FAMILY SQUARES – Review by Susan Wloszczyna
There have been several attempts at making movies while using Zoom technology during the pandemic, such as the horror film Host and the two-hander dramedy Language Lessons. But for writer-director Stephanie Laing, her wry comedy Family Squares, is a highly personal mission since it was inspired by the loss of her mother back in 2019. It’s also a love letter to her family that is stacked with an outstanding ensemble cast that those who use Zoom to communicate with one another they are seen occupying virtual cubicles. The title is a salute to the long-running TV game show Hollywood Squares, where celebs sat in separated by a tic-tac-toe grid. Laing mostly shot remotely during quarantine and directed her stars via video conference.
Front and center is June Squibb, however, who was Oscar-nominated for her sassy supporting role in 2013’s Nebraska. Her character’s burial details are in the hands of her expansive clan as they beloved 90-ish matriarch Mabel Worth is about to go meet her maker. But she also records four short videos that she filmed previously with the help of her lawyer/funeral director (Sam Richardson), as she details her wishes for her burial and also alludes to a long-held family secret that eventually comes out as a shock. Those chunky glimpses of Mabel allow Squibb to basically steal the show with her wicked sense of humor, despite being deceased.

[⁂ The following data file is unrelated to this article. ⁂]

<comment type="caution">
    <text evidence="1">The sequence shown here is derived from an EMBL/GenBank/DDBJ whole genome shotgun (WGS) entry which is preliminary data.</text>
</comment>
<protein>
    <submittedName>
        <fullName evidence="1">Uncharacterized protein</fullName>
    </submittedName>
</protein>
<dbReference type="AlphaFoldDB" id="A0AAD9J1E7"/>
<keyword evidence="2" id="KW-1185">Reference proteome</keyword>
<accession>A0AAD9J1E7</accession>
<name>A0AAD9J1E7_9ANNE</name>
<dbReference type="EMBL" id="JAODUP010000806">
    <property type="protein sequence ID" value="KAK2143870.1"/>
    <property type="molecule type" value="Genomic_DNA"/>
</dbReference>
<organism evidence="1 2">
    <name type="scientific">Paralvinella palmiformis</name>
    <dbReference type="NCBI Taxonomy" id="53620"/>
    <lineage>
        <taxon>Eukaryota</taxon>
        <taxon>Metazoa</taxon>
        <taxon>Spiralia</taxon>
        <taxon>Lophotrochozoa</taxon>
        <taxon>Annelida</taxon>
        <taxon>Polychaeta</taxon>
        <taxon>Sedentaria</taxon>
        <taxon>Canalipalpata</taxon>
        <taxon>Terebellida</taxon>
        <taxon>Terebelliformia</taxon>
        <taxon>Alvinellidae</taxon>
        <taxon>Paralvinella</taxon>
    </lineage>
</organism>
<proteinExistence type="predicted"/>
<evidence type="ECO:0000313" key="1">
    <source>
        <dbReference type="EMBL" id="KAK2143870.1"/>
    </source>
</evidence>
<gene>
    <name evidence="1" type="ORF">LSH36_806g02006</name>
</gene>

Among the other cast mates who are eligible for AARP is Ann Dowd, who plays Mabel’s late- life companion during her waning year. Margo Martindale is her daughter who raised five children, including three grown sons. widower Bret (Billy Magnusson), who also is raising his teen daughter, Casey (Elsie Fisher), Chad (Timothy Simon), who claims he is in Russia, and Kevin, who is a self-published book writer, who is quarantined in a garage after catching COVID-19. She also has two grown daughters, Dorsey (Judy Greer) and Katy (Casey Wilson). Completing the Brady Bunch squares is Uncle Bobby, who is played by an underused Henry Winkler.
At this point, each member is staying in different parts of the country while many old grievances are shared. Laing also provides a narrator in the form of Rob Reiner. As he says, “George Burns once wrote that happiness is having a large, loving, caring close-knit family … in another city.” That is somewhat true, but in the end everyone makes peace with the fact by Mabel led the way while granting her wishes. Dramatically, Family Squares quaintly moseys along as the cast does their best to reflect our lives these days.